yes i agree totally awful for her poor children

ReallyTired Mon 08-Oct-12 11:32:02

People from deprived backgrounds often do learn how to learn at a later date. I went to uni with someone who joined the army at 17. He left the army in his thirties, did an access course and then went to uni to study biology where he did really well.

The student in challenging circumstances may well not be ready to study at 18, but make an excellent mature student at 22.

mirry2 Mon 08-Oct-12 12:24:09

I agree with you reallytired. I think the OU has been a huge benefit for amny people who missed out or had bad education experiences when they were younger.

sieglinde Mon 08-Oct-12 12:46:33

mirry, I didn't meet too many taxi driver parents in my dcs sojourn in private schools.

xenia is also right to say that resilience isn't confined to people from any particular social group. I've known some very resilient people from comps and some fragile blossoms from the private sector. I've also had some fragile sports stars and some resilient couch potatoes. I think it's all character, personally - the student's and the parents'.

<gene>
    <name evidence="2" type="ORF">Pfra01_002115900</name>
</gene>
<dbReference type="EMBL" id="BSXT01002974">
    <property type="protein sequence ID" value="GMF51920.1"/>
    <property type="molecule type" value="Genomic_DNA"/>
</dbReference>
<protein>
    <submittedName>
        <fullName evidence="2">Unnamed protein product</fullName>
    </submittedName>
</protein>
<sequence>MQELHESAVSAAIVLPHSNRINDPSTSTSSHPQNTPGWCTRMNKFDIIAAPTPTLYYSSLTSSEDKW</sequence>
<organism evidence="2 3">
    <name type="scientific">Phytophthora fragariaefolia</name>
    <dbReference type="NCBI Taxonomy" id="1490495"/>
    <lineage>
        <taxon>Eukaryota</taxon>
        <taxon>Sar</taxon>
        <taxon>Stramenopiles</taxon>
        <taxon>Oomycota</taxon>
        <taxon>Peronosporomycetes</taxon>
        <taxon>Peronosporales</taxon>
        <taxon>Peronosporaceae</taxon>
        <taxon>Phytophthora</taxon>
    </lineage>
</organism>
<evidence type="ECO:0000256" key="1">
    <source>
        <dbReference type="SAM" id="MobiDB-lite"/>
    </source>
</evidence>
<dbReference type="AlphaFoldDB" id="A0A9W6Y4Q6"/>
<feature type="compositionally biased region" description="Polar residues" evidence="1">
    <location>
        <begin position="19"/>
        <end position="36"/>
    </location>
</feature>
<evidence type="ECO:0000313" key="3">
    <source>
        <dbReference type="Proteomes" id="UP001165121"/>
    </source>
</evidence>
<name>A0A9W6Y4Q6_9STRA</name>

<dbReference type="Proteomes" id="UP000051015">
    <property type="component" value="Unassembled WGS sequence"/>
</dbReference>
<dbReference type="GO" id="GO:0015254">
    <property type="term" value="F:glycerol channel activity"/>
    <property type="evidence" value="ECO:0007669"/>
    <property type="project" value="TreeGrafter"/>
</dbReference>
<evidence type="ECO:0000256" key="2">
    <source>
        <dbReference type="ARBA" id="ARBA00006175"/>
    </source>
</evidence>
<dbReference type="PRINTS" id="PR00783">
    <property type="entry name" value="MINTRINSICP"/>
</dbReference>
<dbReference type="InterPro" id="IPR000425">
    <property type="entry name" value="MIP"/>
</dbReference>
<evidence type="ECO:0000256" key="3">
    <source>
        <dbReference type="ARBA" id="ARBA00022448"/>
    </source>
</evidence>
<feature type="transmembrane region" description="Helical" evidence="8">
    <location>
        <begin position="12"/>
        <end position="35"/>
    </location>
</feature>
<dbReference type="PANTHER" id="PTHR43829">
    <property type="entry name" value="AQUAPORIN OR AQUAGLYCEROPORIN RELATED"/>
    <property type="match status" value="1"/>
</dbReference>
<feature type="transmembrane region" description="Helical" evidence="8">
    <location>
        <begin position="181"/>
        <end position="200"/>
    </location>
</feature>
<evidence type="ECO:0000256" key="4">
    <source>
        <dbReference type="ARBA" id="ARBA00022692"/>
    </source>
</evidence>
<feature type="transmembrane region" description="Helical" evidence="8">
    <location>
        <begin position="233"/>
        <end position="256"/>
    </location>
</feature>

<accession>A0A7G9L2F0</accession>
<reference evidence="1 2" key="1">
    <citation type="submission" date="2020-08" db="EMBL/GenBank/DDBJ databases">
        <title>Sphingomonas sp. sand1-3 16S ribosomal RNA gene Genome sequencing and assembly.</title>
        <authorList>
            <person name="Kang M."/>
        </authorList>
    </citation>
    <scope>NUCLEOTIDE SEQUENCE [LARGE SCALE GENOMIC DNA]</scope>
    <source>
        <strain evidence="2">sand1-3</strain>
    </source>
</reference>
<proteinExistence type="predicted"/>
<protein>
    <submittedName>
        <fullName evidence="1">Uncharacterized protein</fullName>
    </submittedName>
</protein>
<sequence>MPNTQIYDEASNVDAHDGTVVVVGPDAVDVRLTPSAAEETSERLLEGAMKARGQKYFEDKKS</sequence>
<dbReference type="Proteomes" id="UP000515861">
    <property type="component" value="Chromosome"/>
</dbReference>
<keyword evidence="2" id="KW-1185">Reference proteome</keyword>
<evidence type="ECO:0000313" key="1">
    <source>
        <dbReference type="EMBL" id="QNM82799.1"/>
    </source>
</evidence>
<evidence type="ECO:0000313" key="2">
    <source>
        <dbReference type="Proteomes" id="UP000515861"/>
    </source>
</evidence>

mirry2 Mon 08-Oct-12 12:59:45

Siglinde Well there were plenty with similar occupations at my dds top performing private school: off the top of my head and amongst my friends I remember a school cook, a police constable, a driving instructor, a taxi driver (black cab) a nurse (single parent), pharmacist, half a dozen state school teachers and a few GPs.

sieglinde Mon 08-Oct-12 14:05:08

Sounds lovely, mirry; wish we had been so lucky. GPs abounded and so did solicitors, but most were frighteningly rich and 20-bedroom manors were not uncommon.

ReallyTired Mon 08-Oct-12 14:35:28

I don't think its a university (Oxbridge, red brick, ex poly or otherwise) to solve the ills of the world. There will always be unfairness in the world, and prehaps the best way to improve the world is to give the places at the best universities to the best students.

It must be hard to decide who you think is going to make the best of an academic opportunity.